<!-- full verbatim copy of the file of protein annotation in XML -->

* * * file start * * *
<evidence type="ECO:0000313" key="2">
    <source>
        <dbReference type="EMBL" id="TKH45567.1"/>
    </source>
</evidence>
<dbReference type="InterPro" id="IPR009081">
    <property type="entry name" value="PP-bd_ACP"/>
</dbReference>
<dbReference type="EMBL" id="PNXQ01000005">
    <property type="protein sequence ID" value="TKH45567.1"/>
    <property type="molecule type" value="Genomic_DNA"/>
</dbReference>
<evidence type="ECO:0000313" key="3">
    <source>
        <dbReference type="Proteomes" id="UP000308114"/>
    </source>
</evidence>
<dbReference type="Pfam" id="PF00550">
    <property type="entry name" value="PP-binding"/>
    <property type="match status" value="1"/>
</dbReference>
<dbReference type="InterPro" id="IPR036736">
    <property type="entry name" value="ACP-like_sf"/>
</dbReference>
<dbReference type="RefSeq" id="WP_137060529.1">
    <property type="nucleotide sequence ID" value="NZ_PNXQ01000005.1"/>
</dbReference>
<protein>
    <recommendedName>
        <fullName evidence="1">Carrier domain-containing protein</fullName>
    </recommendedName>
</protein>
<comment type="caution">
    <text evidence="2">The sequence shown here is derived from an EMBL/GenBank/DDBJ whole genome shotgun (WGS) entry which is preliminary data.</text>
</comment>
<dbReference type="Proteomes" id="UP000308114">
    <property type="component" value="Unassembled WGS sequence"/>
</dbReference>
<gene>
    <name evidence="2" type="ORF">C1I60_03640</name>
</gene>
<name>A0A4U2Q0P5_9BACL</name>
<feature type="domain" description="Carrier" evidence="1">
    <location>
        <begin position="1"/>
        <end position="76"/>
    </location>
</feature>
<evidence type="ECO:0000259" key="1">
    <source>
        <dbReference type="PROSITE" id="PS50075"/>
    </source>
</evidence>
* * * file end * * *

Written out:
<evidence type="ECO:0000313" key="2">
    <source>
        <dbReference type="EMBL" id="TKH45567.1"/>
    </source>
</evidence>
<dbReference type="InterPro" id="IPR009081">
    <property type="entry name" value="PP-bd_ACP"/>
</dbReference>
<dbReference type="EMBL" id="PNXQ01000005">
    <property type="protein sequence ID" value="TKH45567.1"/>
    <property type="molecule type" value="Genomic_DNA"/>
</dbReference>
<evidence type="ECO:0000313" key="3">
    <source>
        <dbReference type="Proteomes" id="UP000308114"/>
    </source>
</evidence>
<dbReference type="Pfam" id="PF00550">
    <property type="entry name" value="PP-binding"/>
    <property type="match status" value="1"/>
</dbReference>
<dbReference type="InterPro" id="IPR036736">
    <property type="entry name" value="ACP-like_sf"/>
</dbReference>
<dbReference type="RefSeq" id="WP_137060529.1">
    <property type="nucleotide sequence ID" value="NZ_PNXQ01000005.1"/>
</dbReference>
<protein>
    <recommendedName>
        <fullName evidence="1">Carrier domain-containing protein</fullName>
    </recommendedName>
</protein>
<comment type="caution">
    <text evidence="2">The sequence shown here is derived from an EMBL/GenBank/DDBJ whole genome shotgun (WGS) entry which is preliminary data.</text>
</comment>
<dbReference type="Proteomes" id="UP000308114">
    <property type="component" value="Unassembled WGS sequence"/>
</dbReference>
<gene>
    <name evidence="2" type="ORF">C1I60_03640</name>
</gene>
<name>A0A4U2Q0P5_9BACL</name>
<feature type="domain" description="Carrier" evidence="1">
    <location>
        <begin position="1"/>
        <end position="76"/>
    </location>
</feature>
<evidence type="ECO:0000259" key="1">
    <source>
        <dbReference type="PROSITE" id="PS50075"/>
    </source>
</evidence>